Nassau County Police Det. Erick Contreras

Nassau County Police Det. Erick Contreras Credit: Nassau County Police Detectives’ Association

A veteran Nassau detective who died of cancer that may have been caused by his service at Ground Zero has been posthumously promoted and will be remembered with a line-of-duty death funeral service this weekend, police officials said Thursday.

Det. Erick Contreras, 53, was known for his wide smile, street smarts and having an arsenal of confidential informants who could help make cases, his colleagues said.

His mother once had hoped as he grew up as one of 10 siblings in his family’s Uniondale household that his sharp mind would propel him towards a career in medicine, family said Thursday.

But early in life, Contreras set his heart on joining law enforcement.

He then followed in the footsteps of a cousin and mentor who now is a retired Nassau detective by joining the Nassau County Police Department in 1994 after first spending six years as a county correction officer, according to his brother, Christopher Contreras, a sergeant at Nassau's jail.

In 2002, Erick Contreras earned a detective's rank on the police force and garnered assignments that included dignitary protection and undercover narcotics work before joining the police force's Nassau district attorney squad to help prosecutors with their cases.

Even after his lymphoma diagnosis in July, Contreras kept working and pursuing his vocation.

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But on Jan. 15, Contreras lost his battle with cancer while hospitalized, his family said. It was less than a month after he first shared with them on Christmas that he was ill.

On Saturday morning, the detective’s family will join with his sworn brothers and sisters in blue as the police force where he worked for more than 26 years recognizes him with a line-of-duty death funeral at First Baptist Cathedral of Westbury.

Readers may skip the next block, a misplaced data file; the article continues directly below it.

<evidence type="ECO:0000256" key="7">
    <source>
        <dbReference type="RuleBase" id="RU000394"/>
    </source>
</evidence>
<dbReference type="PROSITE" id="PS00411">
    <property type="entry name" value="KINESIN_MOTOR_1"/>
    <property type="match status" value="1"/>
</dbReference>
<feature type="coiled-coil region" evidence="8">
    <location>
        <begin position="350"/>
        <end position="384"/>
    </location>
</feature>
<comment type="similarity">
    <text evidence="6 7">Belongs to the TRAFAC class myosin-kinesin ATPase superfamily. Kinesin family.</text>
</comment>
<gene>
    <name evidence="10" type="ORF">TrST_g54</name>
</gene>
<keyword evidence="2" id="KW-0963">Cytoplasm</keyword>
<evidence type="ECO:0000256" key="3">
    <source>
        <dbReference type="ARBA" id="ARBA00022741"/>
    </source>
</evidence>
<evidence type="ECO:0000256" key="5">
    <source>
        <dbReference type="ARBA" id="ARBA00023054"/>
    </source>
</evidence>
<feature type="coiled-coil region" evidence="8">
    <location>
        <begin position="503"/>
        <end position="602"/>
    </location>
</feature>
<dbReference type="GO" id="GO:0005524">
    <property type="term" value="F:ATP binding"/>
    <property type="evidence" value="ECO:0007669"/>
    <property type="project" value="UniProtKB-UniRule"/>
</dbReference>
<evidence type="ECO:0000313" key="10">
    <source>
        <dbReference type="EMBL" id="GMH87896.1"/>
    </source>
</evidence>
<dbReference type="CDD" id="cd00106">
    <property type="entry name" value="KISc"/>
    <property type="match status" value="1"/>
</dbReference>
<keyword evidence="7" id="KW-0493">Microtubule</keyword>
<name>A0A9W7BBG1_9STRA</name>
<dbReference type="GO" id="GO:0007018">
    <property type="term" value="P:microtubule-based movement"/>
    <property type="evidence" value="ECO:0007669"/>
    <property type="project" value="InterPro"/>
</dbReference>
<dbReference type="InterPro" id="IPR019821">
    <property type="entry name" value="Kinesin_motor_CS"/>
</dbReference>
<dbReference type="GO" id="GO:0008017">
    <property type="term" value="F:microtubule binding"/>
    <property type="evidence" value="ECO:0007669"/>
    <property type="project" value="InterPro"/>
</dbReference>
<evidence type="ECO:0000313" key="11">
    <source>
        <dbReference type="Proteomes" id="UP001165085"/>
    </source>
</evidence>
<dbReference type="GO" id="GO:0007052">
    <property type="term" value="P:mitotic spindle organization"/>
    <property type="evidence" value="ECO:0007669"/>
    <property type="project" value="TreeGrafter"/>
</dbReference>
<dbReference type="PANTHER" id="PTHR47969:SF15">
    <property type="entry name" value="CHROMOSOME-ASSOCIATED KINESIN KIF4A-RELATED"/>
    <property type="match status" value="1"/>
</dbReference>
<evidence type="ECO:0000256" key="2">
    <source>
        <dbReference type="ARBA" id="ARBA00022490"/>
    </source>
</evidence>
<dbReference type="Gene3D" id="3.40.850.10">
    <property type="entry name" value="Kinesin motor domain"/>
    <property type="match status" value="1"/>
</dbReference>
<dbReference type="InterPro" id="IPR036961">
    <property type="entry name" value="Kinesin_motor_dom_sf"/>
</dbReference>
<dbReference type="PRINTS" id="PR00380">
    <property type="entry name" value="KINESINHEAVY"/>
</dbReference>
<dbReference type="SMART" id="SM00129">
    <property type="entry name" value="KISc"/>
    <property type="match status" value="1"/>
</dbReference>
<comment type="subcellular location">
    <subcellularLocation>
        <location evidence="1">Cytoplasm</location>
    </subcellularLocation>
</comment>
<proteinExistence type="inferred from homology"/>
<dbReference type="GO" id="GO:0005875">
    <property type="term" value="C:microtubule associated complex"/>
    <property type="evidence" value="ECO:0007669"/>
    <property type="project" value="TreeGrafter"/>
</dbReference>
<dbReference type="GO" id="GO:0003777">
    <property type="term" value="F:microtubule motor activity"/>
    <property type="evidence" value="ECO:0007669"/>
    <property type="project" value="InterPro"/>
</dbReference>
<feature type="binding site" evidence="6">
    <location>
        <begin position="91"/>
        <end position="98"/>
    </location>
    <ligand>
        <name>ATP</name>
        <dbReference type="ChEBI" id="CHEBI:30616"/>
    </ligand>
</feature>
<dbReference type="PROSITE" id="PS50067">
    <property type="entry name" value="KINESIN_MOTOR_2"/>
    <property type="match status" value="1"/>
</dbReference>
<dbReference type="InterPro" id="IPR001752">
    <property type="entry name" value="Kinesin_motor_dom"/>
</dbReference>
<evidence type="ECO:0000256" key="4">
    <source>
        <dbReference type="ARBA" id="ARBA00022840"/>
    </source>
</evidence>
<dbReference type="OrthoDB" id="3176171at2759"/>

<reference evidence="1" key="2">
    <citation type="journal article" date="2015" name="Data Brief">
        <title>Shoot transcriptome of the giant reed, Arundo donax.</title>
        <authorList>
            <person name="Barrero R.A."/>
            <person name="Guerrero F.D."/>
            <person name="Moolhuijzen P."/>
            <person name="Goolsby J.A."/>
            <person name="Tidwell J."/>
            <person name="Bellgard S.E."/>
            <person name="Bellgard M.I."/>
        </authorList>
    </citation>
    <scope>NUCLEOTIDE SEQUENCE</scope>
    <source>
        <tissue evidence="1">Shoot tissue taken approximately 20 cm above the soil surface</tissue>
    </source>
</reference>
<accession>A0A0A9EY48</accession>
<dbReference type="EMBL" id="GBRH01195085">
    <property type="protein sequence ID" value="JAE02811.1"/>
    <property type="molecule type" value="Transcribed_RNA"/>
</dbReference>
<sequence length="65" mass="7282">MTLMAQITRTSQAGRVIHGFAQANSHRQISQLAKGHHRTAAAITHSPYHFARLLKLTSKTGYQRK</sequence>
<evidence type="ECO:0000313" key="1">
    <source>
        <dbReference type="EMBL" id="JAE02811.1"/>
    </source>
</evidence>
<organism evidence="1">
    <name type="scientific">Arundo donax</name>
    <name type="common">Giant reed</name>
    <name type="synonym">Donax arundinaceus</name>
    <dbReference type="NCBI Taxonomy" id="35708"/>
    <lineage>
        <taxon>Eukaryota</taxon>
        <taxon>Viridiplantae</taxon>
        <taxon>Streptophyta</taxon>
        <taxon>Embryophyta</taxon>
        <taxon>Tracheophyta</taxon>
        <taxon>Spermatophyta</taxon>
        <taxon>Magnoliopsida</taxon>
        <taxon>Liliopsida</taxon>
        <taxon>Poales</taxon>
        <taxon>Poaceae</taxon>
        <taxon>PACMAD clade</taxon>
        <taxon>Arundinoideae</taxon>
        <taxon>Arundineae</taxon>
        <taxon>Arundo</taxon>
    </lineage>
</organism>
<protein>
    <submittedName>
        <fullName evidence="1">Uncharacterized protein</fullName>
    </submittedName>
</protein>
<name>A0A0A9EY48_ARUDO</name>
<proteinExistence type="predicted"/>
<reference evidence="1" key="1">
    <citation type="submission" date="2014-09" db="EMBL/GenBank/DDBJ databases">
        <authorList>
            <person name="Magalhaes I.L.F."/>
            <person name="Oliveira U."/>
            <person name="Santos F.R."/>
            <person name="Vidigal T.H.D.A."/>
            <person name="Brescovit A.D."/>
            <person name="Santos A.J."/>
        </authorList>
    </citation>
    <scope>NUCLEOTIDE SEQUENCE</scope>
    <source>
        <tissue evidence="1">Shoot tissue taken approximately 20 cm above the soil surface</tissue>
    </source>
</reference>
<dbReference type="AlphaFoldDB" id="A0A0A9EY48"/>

The style of funeral is an acknowledgement that Contreras’ service at Ground Zero after 9/11 may have contributed to the underlying cause of his death, department officials said.

Nassau Police Commissioner Patrick Ryder has promoted him posthumously to the rank of detective first-grade.

"The least we can do is recognize him as one of our best," Ryder said Thursday.

Anne Donnelly, deputy chief of the district attorney's Rackets and Enterprise Crime Bureau, recalled Contreras on Thursday as an investigator who would go the extra mile on a case.

"But what really stays with you ... is his heart was as big as he was," she added of the 6-foot-3 detective.

Rick Whelan, the Rackets bureau chief, remembered how colleagues nicknamed the detective "Big E," a man he said also was known as a devoted sports fan who could recall all kinds of related statistics.

"We used to talk about the '69 Mets ... and I think he was 2 when the '69 Mets played," he added.

Contreras graduated from Uniondale High School and started course work at Adelphi University, but paused his schooling to enter civil service before later completing his undergraduate degree in 2013 at SUNY Empire State College, according to his family.

Besides sports, Contreras' passions included animals, wildlife conservation and world travel, said his sister, Sharon Contreras, 50, of Greensboro, North Carolina.

She said her brother had struggled with breathing problems since working at Ground Zero in the aftermath of 9/11, but had no way of knowing for sure if his service there caused his cancer.

"I can tell you this: Erick selflessly and courageously responded and had he known this would happen as a result he would have still responded to Ground Zero," she added.

John Wighaus, president of the Nassau County Police Detectives' Association, said Thursday that he and Contreras were friends who had worked together as narcotics detectives.

"Erick responded to the World Trade Center site in the rescue and recovery effort knowing full well the dangers ... Nearly 20 years after those attacks, we lost Erick and we continue to lose heroes like Erick," he added.

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